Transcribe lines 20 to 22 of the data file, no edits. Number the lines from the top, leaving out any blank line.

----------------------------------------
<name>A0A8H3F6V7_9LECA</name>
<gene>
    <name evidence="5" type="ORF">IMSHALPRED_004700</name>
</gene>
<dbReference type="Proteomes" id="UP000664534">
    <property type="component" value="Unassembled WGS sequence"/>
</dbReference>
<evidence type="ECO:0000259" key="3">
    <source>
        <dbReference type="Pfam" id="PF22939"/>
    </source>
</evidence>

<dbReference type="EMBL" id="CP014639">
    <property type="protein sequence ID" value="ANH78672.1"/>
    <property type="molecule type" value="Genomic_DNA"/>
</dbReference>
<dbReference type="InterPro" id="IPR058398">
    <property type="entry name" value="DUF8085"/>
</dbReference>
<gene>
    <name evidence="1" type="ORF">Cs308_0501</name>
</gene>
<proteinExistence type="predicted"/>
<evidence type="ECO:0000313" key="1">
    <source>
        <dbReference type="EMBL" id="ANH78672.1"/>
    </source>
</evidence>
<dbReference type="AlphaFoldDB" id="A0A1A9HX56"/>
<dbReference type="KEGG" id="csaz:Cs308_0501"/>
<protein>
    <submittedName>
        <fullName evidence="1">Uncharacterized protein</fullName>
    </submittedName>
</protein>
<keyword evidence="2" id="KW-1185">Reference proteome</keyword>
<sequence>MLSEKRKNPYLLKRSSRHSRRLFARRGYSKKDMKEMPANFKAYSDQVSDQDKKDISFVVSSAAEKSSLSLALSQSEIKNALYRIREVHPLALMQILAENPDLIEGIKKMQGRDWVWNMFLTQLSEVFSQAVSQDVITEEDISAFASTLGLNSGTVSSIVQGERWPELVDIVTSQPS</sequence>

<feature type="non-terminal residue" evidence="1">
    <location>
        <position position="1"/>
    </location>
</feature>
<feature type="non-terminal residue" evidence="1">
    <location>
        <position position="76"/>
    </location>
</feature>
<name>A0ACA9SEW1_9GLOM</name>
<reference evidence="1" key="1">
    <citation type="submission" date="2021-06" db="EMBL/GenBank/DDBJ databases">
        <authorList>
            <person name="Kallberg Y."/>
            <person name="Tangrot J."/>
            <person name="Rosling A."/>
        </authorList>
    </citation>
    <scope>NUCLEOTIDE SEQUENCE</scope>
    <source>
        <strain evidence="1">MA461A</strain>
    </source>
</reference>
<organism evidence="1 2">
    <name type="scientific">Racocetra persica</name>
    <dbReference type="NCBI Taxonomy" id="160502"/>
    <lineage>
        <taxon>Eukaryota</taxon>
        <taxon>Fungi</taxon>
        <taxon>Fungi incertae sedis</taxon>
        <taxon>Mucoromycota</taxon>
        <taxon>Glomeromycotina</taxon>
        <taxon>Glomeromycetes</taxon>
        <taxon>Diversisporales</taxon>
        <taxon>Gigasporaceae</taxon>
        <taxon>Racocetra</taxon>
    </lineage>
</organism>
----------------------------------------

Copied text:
<gene>
    <name evidence="1" type="ORF">Cs308_0501</name>
</gene>